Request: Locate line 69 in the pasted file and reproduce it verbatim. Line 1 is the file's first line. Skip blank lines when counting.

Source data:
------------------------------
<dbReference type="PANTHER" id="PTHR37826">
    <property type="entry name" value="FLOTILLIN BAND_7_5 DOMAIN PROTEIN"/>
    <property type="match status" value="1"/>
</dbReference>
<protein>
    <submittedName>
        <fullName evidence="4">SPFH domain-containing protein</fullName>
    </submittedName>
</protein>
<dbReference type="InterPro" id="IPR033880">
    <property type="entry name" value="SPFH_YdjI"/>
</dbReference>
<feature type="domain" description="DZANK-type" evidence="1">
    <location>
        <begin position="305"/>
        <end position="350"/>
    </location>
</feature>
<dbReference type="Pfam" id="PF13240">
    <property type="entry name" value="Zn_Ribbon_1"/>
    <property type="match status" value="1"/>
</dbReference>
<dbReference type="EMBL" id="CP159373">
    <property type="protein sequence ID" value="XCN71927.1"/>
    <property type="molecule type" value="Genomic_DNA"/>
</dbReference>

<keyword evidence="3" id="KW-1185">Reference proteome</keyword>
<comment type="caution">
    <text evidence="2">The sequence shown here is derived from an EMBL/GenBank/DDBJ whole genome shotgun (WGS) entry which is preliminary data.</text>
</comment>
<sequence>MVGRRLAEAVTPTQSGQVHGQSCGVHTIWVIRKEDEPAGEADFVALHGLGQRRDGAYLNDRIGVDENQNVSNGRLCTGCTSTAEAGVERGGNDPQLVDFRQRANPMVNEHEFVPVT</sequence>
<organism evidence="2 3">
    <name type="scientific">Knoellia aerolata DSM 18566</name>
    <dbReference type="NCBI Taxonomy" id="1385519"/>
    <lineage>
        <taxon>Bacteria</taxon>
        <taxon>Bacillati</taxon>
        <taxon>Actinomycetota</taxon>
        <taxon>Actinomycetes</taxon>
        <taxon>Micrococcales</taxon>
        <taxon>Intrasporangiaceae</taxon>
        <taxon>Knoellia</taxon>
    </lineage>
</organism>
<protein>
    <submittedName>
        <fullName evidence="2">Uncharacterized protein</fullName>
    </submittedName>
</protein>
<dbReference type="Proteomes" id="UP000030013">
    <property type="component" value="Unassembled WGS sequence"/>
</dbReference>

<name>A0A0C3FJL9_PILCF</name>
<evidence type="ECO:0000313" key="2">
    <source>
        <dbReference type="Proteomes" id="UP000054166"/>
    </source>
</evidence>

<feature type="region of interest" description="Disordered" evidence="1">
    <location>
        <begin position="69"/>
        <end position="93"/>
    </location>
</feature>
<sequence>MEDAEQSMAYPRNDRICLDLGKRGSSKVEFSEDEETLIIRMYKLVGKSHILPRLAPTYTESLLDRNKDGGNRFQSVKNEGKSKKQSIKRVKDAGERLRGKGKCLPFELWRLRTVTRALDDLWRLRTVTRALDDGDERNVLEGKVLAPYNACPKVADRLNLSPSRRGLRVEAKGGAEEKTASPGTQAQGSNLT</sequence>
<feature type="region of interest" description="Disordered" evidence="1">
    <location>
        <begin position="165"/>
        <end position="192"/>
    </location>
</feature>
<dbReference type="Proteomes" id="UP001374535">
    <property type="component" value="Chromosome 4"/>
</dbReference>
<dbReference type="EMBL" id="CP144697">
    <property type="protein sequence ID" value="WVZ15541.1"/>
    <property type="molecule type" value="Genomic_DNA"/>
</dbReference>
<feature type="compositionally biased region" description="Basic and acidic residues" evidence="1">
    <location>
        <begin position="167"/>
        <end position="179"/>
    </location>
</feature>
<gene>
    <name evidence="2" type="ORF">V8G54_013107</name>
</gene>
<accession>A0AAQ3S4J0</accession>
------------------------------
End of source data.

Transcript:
        <end position="192"/>